Wednesday, February 15, 2012

Weaving the Blackstone...


Last week, Greg, Olive, the pug, and I went down to Pawtucket, Rhode Island (USA), to take a look at an art installation called Weaving the Blackstone.  This project is the work of sculptor, Donald Gerola.  It consists of colorful polyester, nylon, and polypropylene cords that are stretched across the Blackstone River in the area where the old Slater Mill sits.  It is a tribute to the city of Pawtucket and pays homage to the beginnings of the Industrial Revolution and the textile industry that began there in 1790. 

I realize that art installations like this one aren’t everyone’s cup of tea.  But personally, I envy the person, in this case Mr. Gerola, who can look at a rushing river in the shadow of an old mill and imagine something like this.  And I admire even more the ability and stamina to carry it out.  The article from The Boston Globe states:  “It took two archers with high-powered bows - normally used to hunt bear - to get the cords from one side of the river to the other. Vandals cut them twice, forcing Gerola back to the drawing board. He says he spent countless hours with a machete and chain saw clearing brush and trees along the river to make the installation possible.”  Now, that’s dedication to public art, which is so important to our humanity. 

My photos don’t do it justice because I couldn’t get a good shot of the scope of the project.    So my suggestion is that if you find yourself in Pawtucket, RI, take a ride down to the Blackstone River and check it out.  I’m pretty sure you won’t be sorry.


The  cords are woven at three spots in the installation through over-sized heddles in order to emphasize the weaving theme.  Heddles are the part of the loom through which all threads pass.





Looking across the Blackstone River to the Slater Mill

14 comments:

TexWisGirl said...

an interesting project! using bows to get them across the span is neat.

Robert Geiss said...

Excellent work ! Makes one able to touch time. Yes, interesting. Thank you for sharing. Please have a good Thursday.

daily athens photo

Nancy @ A Rural Journal said...

Reminds me of that art project where they hang huge colorful fabric from bridges and buildings, etc... very interesting! :)

heyBJK said...

Beautiful colors! It never fails that someone has to ruin the hard work of others. I hope it remains vandal-free from here on.

Nicki said...

Interesting. I wonder what happens when a bird flies into it, and I would imagine that it would be difficult to prevent vandalism even now that it is up. I have to say, how entertaining to see those colors- very contemporary in a rather traditional setting. Fun!

Robert Nicolaescu said...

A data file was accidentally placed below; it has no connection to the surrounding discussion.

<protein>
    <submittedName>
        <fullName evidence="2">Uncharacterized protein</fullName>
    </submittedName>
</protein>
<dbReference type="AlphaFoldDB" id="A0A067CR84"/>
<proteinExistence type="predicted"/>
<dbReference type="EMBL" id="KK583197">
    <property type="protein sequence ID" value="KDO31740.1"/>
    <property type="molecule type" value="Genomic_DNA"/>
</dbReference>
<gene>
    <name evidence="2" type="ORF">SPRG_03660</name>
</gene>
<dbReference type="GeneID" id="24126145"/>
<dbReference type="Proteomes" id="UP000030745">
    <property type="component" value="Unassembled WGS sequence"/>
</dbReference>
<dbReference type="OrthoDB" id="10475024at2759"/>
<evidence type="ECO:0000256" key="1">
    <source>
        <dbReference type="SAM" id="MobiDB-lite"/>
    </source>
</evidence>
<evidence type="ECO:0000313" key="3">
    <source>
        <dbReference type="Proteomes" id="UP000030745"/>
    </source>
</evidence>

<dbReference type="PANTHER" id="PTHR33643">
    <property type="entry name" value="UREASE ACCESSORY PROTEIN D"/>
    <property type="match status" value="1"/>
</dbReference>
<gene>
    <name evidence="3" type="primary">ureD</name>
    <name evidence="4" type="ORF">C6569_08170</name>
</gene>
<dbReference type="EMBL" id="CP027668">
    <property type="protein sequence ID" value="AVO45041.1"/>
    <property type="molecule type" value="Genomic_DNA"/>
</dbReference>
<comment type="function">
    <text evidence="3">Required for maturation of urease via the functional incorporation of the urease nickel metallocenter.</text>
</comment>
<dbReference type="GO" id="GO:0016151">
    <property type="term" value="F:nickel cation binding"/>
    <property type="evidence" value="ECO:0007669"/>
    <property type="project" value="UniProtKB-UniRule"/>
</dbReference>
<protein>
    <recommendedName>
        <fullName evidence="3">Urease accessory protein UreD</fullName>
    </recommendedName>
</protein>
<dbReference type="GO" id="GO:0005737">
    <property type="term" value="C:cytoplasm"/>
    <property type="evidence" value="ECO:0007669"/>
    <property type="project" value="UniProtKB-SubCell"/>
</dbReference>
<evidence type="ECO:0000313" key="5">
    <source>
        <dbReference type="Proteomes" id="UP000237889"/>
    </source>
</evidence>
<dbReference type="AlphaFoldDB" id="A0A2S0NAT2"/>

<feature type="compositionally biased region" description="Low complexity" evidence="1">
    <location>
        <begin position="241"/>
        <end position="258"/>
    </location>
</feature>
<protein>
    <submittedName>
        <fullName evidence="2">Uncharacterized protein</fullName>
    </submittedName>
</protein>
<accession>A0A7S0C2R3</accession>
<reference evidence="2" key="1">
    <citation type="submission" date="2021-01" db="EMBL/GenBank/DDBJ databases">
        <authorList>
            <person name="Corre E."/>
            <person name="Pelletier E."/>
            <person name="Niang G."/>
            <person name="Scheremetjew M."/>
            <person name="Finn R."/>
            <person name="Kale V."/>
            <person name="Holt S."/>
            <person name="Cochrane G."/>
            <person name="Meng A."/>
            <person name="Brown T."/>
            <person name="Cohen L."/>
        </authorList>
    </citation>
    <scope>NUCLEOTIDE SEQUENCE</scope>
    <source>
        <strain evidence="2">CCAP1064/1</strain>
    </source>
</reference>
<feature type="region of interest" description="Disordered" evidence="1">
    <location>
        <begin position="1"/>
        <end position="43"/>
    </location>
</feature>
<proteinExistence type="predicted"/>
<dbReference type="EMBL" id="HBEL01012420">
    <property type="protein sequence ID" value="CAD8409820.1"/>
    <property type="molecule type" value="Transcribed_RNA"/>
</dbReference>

Very interesting!

karen said...

I love these art instillations...did you see ''the gates'' that were in Central Park NYC? They were just amazing...as I couldn't see them in the flesh I bought the book. No singing today either....

barbara l. hale said...

Thanks for the comments! I don't think this would be a problem for birds. The cords are further apart than they look in these pictures. I imagine they would like perching on them though. I didn't see The Gates, Karen, but I had a friend who did and said it was pretty cool. I would have liked to though.

Sall's Country Life said...

Very Cool! I have to send this post to our daughter-in-law who is a textile artist in NYC. We helped her install one of those huge projects (fabric over a city skywalk) Nancy mentioned in Kansas City a few years back. It blows me away what artists come up with and the levels in difficulty they'll go to. They truly deserve our praise and attention!

Rawknrobyn.blogspot.com said...

This is fascinating and very creative. It trains the eye in a unique way. Great work. Thanks for sharing.

xoRobyn

magda said...

Very nice art-idea!!!
And your photos are wonderful!!!
Have a beautiful weekend my friend Barbara!
Many kisses

Labann said...

Gerola is fascinating in his own right, a renowned steel sculptor with installations up the East Coast from Washington to Maine, including the Cape Cod National Seashore and Hyannis, colleges, and museum such as ICA and Smithsonian.
http://donaldgerola.com/site_2010/installations.htm

I had the privilege of filming a documentary of his working process aired repeatedly on PBS, and since wrote this perspective piece published in art quarterly Interrobang?!
http://www.interrobangzine.com/essays/iron-man-alan-barta/

Definitely, best way to enjoy this enormous weaving of 40,000' of locally made cord is to visit. It looks best in late afternoon, but varies throughout day.

barbara l. hale said...

Thanks for the info. I will be checking those sites out.

Anonymous said...

just stopping by to say hi